My wife has been sick the last two days and she toughed it out as long as she could but this film was starting at 8:30 and she was spent, so we left before we got to re-watch this fine entertainment.  I think this is a popular choice to include in the categories that it was nominated in, but I will be surprised if it wins in any of them. While the story and the themes are important, and the film was entertaining, the film making did not seem extraordinary. This is an excellent film that deserved to be included but it is not quite in the same class as some of the other contenders. A second viewing changed my mind a little about Manchester By the Sea” and “Lion”, maybe this one would have gone up in my mind as well.



This is a tale of two tales. The first half of this movie is compelling and emotionally engaging. It has a fantastic child performance and it says so many things about what is wrong with some aspects of the world that you will want to act after seeing some of it. The second half is anti-climactic for the most part. The extended story of our hero does not play out completely and it raises different issues that seem to be only tangentially related to what we started with. There is another solid performance as well, but it is overshadowed by the legacy of the younger version of our lead character.

Young Sunny Pawar plays the hero of the story, a kid named Saroo, who gets separated from his family in one of the biggest and most populated countries in the world. The circumstances of his “disappearance” are accidental, but much of the trauma that follows is deliberate and frightening. He is a child of maybe five, several hundred miles from home, in which direction he has no idea, and the only name he knows his Mother by is Mum. The family was scratching out a living doing manual labor and pilfering small amounts of commodities that are unwatched. He ends up in Calcutta, a city teeming with people, many of whom are looking to exploit a child.

We want authority figures and government agencies to be reliable, but as they appear here, it seems they are as much a part of the problem as some of the criminal element. There are some competent people who do finally end up helping Saroo connect with a different family in a country even further away. When Sunny Pawar is playing the character of Saroo, everything seems real and the stakes are so high as to keep us enthralled. When a twenty year period goes by with a single title card, and Saroo is played by Dev Patel, the stakes seem so much lower and the emotions feel like they are straining for significance. Saroo’s identity crisis might have been a solid film if the movie had worked backwards. Instead it plays out like some psychological drama that would make an interesting hour on TV.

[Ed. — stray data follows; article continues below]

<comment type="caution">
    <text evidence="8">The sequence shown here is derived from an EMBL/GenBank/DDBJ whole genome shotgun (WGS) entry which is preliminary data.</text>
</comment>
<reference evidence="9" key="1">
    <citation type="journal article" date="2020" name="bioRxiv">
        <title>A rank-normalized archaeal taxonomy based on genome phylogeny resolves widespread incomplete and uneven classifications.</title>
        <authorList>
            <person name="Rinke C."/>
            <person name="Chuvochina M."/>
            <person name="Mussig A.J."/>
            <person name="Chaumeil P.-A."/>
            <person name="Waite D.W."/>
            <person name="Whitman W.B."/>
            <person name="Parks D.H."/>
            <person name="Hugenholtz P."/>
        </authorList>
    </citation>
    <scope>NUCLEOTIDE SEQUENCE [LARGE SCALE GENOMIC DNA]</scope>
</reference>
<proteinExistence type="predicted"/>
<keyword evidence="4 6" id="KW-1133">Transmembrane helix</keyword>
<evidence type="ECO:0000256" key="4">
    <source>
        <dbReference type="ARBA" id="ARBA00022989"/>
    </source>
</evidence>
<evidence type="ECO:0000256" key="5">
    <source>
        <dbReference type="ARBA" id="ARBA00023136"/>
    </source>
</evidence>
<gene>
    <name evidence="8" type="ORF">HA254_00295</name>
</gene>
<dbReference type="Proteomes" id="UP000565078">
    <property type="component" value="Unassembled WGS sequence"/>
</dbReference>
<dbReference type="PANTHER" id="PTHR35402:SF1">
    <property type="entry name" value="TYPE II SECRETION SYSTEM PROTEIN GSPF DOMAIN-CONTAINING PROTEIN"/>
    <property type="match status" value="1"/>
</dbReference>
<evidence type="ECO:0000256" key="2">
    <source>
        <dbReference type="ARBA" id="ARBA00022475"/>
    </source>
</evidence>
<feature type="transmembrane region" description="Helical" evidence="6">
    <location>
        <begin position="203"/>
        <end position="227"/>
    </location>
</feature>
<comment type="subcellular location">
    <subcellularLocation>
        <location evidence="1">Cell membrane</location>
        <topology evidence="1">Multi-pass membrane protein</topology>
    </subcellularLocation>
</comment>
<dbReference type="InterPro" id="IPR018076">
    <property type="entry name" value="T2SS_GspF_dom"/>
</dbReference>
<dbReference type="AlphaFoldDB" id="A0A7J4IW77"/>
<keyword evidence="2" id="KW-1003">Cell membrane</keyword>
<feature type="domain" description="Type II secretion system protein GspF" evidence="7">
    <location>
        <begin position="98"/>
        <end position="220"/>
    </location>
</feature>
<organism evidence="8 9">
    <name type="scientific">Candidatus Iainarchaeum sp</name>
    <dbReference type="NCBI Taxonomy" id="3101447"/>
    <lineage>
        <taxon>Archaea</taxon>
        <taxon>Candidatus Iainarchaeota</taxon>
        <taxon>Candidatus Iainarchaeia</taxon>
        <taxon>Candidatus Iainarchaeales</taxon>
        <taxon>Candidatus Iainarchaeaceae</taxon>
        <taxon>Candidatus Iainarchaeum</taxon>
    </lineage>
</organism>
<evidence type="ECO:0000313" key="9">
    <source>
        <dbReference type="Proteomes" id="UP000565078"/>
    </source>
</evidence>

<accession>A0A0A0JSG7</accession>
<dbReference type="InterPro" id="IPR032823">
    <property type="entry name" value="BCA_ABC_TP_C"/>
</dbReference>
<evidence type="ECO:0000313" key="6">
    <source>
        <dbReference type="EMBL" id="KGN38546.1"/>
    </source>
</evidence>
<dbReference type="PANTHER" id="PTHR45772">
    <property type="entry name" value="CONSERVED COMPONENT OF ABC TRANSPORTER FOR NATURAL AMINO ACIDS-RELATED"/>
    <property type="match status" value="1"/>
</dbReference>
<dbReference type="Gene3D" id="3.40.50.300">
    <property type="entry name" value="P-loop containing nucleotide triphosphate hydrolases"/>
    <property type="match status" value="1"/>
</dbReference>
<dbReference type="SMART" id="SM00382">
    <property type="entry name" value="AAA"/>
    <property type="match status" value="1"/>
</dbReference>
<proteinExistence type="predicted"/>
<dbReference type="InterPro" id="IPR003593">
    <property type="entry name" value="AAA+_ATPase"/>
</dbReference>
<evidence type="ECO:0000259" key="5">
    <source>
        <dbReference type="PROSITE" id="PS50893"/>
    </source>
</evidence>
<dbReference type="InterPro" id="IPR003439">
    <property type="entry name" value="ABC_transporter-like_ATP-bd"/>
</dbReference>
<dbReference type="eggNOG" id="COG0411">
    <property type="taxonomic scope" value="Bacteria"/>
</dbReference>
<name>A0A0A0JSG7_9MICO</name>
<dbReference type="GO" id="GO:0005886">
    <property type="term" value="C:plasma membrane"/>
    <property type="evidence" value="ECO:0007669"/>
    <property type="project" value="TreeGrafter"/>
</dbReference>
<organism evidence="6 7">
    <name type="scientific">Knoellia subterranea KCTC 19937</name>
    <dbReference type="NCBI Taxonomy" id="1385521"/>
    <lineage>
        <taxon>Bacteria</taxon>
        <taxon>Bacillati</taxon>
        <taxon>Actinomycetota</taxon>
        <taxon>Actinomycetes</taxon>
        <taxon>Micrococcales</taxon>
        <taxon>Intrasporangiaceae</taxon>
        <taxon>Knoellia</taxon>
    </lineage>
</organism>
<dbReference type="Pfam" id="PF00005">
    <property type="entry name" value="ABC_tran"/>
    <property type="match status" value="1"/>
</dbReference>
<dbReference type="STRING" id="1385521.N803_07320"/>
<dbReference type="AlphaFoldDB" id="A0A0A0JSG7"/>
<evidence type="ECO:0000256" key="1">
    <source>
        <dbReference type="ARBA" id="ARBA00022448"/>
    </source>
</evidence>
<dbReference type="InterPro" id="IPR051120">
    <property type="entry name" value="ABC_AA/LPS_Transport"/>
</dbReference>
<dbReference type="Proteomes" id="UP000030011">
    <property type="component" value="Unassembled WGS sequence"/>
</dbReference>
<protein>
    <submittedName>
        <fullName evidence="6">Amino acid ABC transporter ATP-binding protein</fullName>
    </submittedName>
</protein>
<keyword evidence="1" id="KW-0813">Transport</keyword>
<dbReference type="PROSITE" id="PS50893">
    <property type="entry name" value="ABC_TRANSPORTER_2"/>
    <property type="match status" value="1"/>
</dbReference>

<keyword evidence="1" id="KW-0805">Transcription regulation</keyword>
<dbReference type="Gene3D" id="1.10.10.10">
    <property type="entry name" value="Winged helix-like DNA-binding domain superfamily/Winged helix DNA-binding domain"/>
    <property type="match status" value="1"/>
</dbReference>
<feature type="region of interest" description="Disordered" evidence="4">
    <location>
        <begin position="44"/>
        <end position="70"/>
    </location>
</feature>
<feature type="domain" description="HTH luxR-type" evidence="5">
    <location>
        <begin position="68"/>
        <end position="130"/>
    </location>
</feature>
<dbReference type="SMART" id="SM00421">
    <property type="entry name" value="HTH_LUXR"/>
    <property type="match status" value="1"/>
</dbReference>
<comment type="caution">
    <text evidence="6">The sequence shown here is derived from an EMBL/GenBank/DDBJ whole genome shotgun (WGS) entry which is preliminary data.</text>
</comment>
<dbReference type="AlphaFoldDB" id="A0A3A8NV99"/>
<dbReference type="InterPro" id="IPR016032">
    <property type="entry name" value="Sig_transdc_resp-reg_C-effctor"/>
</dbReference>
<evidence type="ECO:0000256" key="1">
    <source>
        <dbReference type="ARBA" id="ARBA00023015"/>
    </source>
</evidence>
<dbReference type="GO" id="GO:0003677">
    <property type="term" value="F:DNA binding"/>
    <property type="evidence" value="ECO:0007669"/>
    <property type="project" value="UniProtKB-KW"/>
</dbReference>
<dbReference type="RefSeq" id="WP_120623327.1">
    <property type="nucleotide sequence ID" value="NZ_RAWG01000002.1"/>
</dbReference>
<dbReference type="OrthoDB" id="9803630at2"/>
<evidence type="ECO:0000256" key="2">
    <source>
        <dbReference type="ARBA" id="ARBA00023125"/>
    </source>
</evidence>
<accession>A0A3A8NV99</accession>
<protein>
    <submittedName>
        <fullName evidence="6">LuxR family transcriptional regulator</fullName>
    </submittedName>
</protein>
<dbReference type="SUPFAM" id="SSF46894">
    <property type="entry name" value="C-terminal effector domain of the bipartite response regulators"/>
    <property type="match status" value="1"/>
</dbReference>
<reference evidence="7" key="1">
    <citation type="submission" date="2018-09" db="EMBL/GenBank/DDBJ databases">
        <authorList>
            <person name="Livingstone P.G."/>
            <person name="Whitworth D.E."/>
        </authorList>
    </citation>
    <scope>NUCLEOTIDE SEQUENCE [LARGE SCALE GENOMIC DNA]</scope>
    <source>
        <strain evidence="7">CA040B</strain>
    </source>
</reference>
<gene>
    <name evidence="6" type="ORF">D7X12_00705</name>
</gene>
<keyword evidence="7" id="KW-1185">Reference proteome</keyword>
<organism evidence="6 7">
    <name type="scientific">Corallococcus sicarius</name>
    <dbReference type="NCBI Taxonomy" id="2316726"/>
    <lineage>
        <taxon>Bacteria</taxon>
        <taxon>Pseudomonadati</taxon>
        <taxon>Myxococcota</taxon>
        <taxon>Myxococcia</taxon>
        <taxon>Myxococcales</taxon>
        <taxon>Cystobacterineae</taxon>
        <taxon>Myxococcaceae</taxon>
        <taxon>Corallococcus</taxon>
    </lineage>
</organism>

The complicated relationship the adult Saroo has with his adopted family is told in the most bare bones way possible. There are cryptic references to his adopted brother’s drug use and emotional damage. Nicole Kidman as his adopted mother spends a lot of her time weeping for the problems of Mantosh, her second adopted child but Saroo never reaches out to either his mother or father for help in his crisis. They are the two most supportive parents you can imagine, and he is so wound up about his memories of his real brother and mother, that he can’t bother to ask for help. This section of the movie is so frustrating because we can’t figure out why he feels that way. Even when he has a supportive girlfriend to exchange exposition with.

I know this is based on a true story. When the film ends and we get some clips and a scroll of the truth, it is very compelling. If the film had been a documentary, or the story structure were different, I think I’d have been really more impressed. As it is, I liked the movie a lot, but it depended on the resolution of the search to redeem a dull passage that takes up a big chunk of the film. I’ve heard award talk about Patel and Kidman, but if anyone in this movie deserves to be honored for their performance, it is a little boy from India who made us care in the first place.